Madison’s mayor calls Michael Gableman’s subpoena seeking reams of documents related to the 2020 election a “mockery” as the former Supreme Court justice moved to widen his probe.
Gableman, who has already subpoenaed the clerks in five Wisconsin cities, sent additional subpoenas to the mayors and the person “most knowledgeable in regard to the November 2020” election from each community to appear at his office on Oct. 22 with a host of documents.
Mayor Satya Rhodes-Conway at a press conference near the Capitol Wednesday slammed Gableman’s request for hundreds of thousands of pages of documents, adding she’s unsure if the city will be able to comply with Gableman’s deadline.
She also said the Brookfield meeting later this month should be open to the public.
“If I’m going to go to Brookfield and spend my time in a strip mall answering questions, I think that room should be open to the public and I think it should be open to the press,” she said.
The moves come as Gableman signaled it was no longer realistic to complete his review of the election by the end of October as Assembly Speaker Robin Vos, R-Rochester, originally envisioned.
And Dems teed off on Gableman for an interview he did with Gannett ahead of last night’s Green Bay City Council meeting in which he said, “Most people, myself included, do not have a comprehensive understanding or even any understanding of how elections work.”
Sen. Melissa Agard, D-Madison, tweeted in response to Gableman’s comment, “This is a waste of tax payer dollars and government resources. Enough is enough. It’s time to put The Big Lie to bed.”
The subpoenas mayors and other city officials received are similar to ones Gableman sent to the clerks in Green Bay, Kenosha, Madison, Milwaukee and Racine.
All five received the bulk of the grants the Center for Tech and Civic Life sent to some 200 Wisconsin communities to help cover the costs of putting on an election during a pandemic.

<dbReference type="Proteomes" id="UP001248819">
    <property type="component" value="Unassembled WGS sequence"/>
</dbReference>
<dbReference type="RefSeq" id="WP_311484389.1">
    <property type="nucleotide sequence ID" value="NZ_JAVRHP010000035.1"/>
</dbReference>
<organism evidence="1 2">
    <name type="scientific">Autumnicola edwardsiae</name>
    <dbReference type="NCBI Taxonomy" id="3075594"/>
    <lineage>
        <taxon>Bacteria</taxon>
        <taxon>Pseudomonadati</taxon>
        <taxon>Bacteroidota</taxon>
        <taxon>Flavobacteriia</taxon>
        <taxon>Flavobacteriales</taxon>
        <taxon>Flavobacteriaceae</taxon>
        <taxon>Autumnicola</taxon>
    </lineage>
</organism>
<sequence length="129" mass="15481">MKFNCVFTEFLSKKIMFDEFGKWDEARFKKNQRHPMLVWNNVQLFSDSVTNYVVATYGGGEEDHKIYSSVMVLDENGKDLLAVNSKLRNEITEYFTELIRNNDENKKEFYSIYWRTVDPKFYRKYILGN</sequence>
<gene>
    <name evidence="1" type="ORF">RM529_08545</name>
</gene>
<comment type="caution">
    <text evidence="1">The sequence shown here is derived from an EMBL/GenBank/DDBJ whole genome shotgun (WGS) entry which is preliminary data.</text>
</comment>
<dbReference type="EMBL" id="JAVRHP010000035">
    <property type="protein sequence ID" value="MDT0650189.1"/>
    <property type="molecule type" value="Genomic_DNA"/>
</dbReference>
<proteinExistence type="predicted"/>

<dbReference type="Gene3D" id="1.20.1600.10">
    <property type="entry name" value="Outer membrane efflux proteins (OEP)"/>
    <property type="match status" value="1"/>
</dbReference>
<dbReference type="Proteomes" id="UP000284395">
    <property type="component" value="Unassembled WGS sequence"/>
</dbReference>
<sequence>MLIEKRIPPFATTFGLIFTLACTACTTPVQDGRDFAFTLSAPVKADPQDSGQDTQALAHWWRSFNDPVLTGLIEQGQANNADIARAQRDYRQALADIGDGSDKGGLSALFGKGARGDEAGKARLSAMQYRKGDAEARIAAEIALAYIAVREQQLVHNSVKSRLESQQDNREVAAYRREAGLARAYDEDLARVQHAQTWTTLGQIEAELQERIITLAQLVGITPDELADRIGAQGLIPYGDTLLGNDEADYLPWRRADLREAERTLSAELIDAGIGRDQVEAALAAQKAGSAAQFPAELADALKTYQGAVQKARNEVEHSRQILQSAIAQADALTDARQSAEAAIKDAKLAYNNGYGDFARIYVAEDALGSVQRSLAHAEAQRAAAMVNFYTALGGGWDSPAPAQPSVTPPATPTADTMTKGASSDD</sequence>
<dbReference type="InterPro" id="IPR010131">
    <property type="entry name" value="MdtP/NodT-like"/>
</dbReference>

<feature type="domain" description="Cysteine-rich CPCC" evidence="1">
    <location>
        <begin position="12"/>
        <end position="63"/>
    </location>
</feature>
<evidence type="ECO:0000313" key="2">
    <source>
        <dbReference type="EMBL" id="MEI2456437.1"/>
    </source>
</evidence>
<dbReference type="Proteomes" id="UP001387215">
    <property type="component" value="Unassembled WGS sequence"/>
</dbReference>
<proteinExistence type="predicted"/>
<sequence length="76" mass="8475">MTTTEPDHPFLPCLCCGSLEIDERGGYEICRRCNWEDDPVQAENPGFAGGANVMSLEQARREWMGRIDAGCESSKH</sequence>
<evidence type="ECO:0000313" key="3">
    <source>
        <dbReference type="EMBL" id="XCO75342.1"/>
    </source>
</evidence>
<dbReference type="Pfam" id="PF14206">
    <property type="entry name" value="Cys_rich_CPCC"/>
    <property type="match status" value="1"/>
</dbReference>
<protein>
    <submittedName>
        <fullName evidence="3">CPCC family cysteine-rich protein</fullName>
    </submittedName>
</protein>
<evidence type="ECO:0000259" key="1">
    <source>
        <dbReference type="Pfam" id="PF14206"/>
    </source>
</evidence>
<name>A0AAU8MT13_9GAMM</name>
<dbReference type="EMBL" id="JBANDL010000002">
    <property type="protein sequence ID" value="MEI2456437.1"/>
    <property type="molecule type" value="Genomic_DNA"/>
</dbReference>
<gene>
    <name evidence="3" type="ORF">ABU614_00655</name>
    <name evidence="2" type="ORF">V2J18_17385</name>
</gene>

The subpoenas seek testimony on:
*how the election was conducted;
*all private funding the cities received;
*information on how the five coordinated efforts related to the administration of the election; and
*communications with the Wisconsin Elections Commission as well as various private entities.
The subpoena also seeks documents related to the same topics.
Milwaukee Mayor Tom Barrett said in a statement, “The Mayor’s Office has been open and transparent about the administration of elections in Milwaukee and, following consultation with the City Attorney’s Office, will provide an appropriate answer to the Committee.”
Kenosha Mayor John Antaramian called the burden being put on the city “a colossal waste of time and money.” He pointed out U.S. Judge William Griesbach last fall rejected a lawsuit seeking to prevent the cities from using the private funds to cover election costs. Griesbach ruled that while there may be the appearance of impropriety, there was no explicit ban on the communities accepting the fund.
Antaramian’s statement quoted Griesbach’s ruling that plaintiffs had “offered only a political argument for prohibiting municipalities from accepting money from private entities to assist in the funding of elections for public offices.”
In comments to the Green Bay City Council Tuesday night, Gableman insisted his probe wasn’t adversarial and said he was willing to work out a time with city officials that was convenient for them to meet.
But he also warned he would compel those targeted to comply with the subpoenas if necessary.
Gableman also said he’d like nothing more than to complete a report that showed the elections were run properly even as he said there’s already evidence that election officials decided to act unilaterally to not follow established state law. Pressed by one alderman for details, Gableman urged him to do an internet search of various complaints raised about the 2020 election in Wisconsin, but didn’t provide specifics.
He was also asked about various errors in the documents he sent to clerks, including misspellings. The cover letter sent last month to clerks and the Wisconsin Elections Commission all referenced questions about how the election in Green Bay was conducted and included the subject line “Subpoena deuces tecum.” A subpoena duces tecum requires the witness to produce a document or documents pertinent to a proceeding. The subpoena included the correct spelling.
Gableman chalked it up to the “human condition” and not being perfect.
Vos originally said he hoped Gableman would complete the probe by the end of October so lawmakers could consider his findings in taking up legislation looking at election procedures.
Gableman told the council last night an Oct. 31 deadline was unrealistic.
“I don’t want to drag this out any longer than it has to,” he said.
Vos in a statement said he would consider an extension.
“The goal remains the same, but if he needs more time we will consider it as his contract goes until the end of the year,” Vos said.
Watch Gableman’s appearance before the Green Bay Common Council; his comments begin at the 1 hour, 50-minute mark: